Transparency: How Leaders Create a Culture of Candor, by Warren Bennis, Daniel Goleman and James O’Toole

This thoughtful book would be of special interest to leaders who are struggling with the ethics and risks of “speaking truth to power.”  It also provides motivation from highly credible experts for leading in a way that models transparency even when that’s very hard to do.  The authors argue that openness leads to positive social change as well as long-term business success.  Not only is transparency ethical, it’s good for the bottom line.  A short read of under 150 pages, this book is more philosophical and less “how-to.”

Some key ideas from the book:

  • “Even as many heads of corporations and even of states boast about their commitment to transparency, the containment of truth continues to be a dearly held value in many organizations.”
  • It is the morals and character of leaders that can make our institutions open and healthy.  No amount of law-making can do that.  “Openness happens only when leaders insist on it.”
  • People hoard information in part because it’s human to want to know things that other people do not.
  • It’s a myth that making a bad decision is better than not making any decision.  “Instead of mythologizing the leader who acts quickly or on hunches, we should cultivate leaders who are not afraid to be labeled wishy-washy when prudent caution and additional study are called for.”
  • Competition can be raised to a level where ethics start to break down.
  • Organizations can be like families in their silence about the painful truth of what’s really going on.  People fear they will “destroy the family,” this is one reason they keep secrets.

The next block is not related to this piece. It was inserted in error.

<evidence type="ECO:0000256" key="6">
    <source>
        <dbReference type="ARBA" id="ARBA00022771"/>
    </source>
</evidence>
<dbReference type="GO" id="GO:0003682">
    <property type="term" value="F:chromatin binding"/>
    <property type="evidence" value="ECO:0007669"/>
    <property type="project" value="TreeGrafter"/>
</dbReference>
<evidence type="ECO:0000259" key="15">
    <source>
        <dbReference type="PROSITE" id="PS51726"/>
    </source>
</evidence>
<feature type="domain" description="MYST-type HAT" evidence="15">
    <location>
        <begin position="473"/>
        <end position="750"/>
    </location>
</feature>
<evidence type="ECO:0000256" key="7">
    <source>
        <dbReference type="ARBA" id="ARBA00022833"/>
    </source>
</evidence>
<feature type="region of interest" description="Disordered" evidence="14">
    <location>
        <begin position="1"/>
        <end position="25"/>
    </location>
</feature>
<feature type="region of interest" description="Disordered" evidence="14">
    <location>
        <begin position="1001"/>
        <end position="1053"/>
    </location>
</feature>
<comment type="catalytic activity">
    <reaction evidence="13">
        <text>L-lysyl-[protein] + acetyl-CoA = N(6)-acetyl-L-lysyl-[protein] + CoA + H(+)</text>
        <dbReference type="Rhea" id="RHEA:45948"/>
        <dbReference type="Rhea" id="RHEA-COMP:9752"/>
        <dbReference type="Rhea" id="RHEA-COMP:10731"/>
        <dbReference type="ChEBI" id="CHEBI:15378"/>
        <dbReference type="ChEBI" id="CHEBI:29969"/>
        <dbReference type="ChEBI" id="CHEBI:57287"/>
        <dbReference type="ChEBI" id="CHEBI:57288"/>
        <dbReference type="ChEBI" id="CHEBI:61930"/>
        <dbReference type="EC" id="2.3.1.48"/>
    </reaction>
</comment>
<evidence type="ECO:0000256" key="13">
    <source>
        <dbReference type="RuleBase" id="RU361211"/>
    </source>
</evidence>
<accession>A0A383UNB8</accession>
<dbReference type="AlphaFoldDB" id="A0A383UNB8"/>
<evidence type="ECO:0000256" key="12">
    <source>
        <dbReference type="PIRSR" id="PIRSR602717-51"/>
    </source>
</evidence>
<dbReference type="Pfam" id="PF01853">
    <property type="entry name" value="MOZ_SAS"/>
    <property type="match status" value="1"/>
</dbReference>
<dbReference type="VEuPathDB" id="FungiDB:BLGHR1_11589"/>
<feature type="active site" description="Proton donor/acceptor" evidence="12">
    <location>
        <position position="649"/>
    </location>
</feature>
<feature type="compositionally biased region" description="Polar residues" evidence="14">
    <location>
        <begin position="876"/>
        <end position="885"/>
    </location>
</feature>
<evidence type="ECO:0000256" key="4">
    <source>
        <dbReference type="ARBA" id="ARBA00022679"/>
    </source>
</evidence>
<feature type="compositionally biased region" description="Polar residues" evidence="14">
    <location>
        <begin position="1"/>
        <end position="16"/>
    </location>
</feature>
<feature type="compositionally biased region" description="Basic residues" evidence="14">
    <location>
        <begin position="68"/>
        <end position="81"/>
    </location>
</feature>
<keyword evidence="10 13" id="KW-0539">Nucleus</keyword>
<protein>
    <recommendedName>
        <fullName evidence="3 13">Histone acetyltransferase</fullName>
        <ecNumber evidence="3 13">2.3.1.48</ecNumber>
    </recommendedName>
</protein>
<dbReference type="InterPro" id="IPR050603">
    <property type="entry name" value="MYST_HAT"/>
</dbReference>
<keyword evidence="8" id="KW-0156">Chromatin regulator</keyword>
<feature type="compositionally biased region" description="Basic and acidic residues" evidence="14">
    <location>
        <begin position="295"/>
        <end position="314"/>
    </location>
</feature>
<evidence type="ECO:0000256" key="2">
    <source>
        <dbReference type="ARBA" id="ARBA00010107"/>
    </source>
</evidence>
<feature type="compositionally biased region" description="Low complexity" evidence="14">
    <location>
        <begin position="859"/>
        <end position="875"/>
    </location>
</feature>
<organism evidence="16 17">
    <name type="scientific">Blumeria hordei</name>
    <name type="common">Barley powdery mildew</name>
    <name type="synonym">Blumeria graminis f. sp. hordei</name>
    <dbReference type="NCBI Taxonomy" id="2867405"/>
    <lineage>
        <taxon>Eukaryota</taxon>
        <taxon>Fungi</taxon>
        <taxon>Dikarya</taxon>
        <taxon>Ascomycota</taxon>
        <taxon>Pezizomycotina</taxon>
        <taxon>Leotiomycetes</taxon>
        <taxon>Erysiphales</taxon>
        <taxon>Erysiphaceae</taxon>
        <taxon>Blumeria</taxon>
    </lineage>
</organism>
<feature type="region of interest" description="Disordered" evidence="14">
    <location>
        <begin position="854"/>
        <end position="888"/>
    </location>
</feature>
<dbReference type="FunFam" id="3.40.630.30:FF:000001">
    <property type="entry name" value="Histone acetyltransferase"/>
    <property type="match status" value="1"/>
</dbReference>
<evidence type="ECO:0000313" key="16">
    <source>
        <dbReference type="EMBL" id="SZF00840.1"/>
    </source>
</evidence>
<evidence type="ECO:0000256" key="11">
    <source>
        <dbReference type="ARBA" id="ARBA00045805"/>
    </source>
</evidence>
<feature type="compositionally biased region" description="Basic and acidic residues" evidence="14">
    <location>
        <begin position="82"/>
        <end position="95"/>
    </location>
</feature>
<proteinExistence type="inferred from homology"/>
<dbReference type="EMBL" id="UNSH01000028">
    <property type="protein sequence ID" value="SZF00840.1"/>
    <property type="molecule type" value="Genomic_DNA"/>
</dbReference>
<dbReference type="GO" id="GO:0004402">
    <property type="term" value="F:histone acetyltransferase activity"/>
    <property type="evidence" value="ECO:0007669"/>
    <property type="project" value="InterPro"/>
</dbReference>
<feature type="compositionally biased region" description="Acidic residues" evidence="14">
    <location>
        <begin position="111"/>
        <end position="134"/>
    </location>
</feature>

•  “The best way for leaders to start information flowing freely in their organizations is to set a good example.”
  • The way leaders respond to being challenged by others (do they welcome others challenging them?  Do they punish others for challenging them?) sets the tone for whether or not people will be open.
  • “In fact, trust is the most elusive and fragile aspect of leadership.”
  • “…trust must be earned over time through the accretion of positive acts and cannot be created with the wave of the executive hand in a time of crisis.  In essence, trust is hard to earn, easy to lose, and, once lost, nearly impossible to regain.”
  • It would be too simple to say that we just need to tell the truth in every situation.  In some cases inappropriate or careless telling of the truth can be destructive.  “In fact, great unintentional harm can be done when speaking truthfully.”
  • Listening is a vital leadership skill
  • “We want to be confident that our leaders are telling us the truth, the whole truth, and nothing but the truth in matters that involve our national security, the safety of the products we use, and the state of our economy.” … “Despite the promise of transparency on so many lips, we often have the sinking feeling that we are not being told all that we need to know or have the right to know.”

I would recommend this book for leaders who want to be more transparent or who face the daunting task of speaking the truth to power.  The book points out the real risks involved, but it also provides encouragement to take the high road.